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By Fili Sagapolutele

PAGO PAGO, American Samoa (The Samoa News, Oct. 4) – American Samoa Governor Togiola Tulafono has signed an agreement with the Federal Aviation Administration, called the Other Transaction Agreement, in order to use close to US$2 million from the federal government to build an air traffic control tower for the Tafuna airport.

[PIR editor’s note: Tafuna is a village located approximately a mile north of the of Pago Pago International Airport, on the east coast of Tutuila island in American Samoa.]

The deadline for signing the Other Transaction Agreement was Sept. 30 but Congressman Faleomavaega requested and the Federal Aviation Administration agreed to extend the deadline to Oct. 2. Both parties - American Samoa Government and Federal Aviation Administration - have been working on the details of the final agreement since late last week.

Without the agreement, American Samoa would have lost the close to US$2 million set-aside.

Yesterday morning Congressman Faleomavaega Eni was informed by Deborah Johnson, Director of Terminal Planning in the Federal Aviation Administration's Washington office about the status of the Other Transaction Agreement.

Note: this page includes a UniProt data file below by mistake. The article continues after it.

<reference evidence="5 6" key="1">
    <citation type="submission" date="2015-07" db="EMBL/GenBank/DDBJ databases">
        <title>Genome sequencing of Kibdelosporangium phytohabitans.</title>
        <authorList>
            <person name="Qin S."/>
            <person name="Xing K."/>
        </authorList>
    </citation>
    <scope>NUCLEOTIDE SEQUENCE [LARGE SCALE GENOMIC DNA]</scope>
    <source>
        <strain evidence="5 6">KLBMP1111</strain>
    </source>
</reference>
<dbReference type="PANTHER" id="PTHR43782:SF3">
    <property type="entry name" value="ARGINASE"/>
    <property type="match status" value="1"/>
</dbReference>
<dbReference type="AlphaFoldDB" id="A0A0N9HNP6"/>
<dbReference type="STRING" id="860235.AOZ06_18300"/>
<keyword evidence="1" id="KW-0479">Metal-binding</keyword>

Johnson said the governor reviewed the Federal Aviation Administration's last draft and the governor has agreed to sign the Other Transaction Agreement "as we presented it" and the parties have now come to an agreement on the final document.

"The Federal Aviation Administration contracting officer will e-mail American Samoa Government a 'clean' word document based on the final draft," she said. "American Samoa Government will, in turn, sign and return via FedEx three originals for the Federal Aviation Administration contracting officer's signature."

A copy of the signed document will be forwarded to the Congressman's office.

Togiola said in a statement yesterday that the Federal Aviation Administration, through the Other Transaction Agreement executed on Monday will give American Samoa US$1.984 million for the design, siting, engineering and construction of a non-federal control tower.

Also funded through Other Transaction Agreement will be equipment and installation of tower instruments and training and development for personnel that will man the tower. American Samoa Government will be responsible for all of these costs, utilizing the funds from Federal Aviation Administration.

Togiola said the Federal Aviation Administration has agreed to provide maintenance for a nominal charge and this will apply to all tower instruments, and it has an estimated cost of US$50,000.

The Federal Aviation Administration had agreed to send down a team from Hawaii to conduct training for air traffic controllers as well as provide a local Federal Aviation Administration staff to conduct maintenance. Togiola had fought for these provisions to be included in the Other Transaction Agreement, which was relayed last week to the Federal Aviation Administration through Faleomavaega.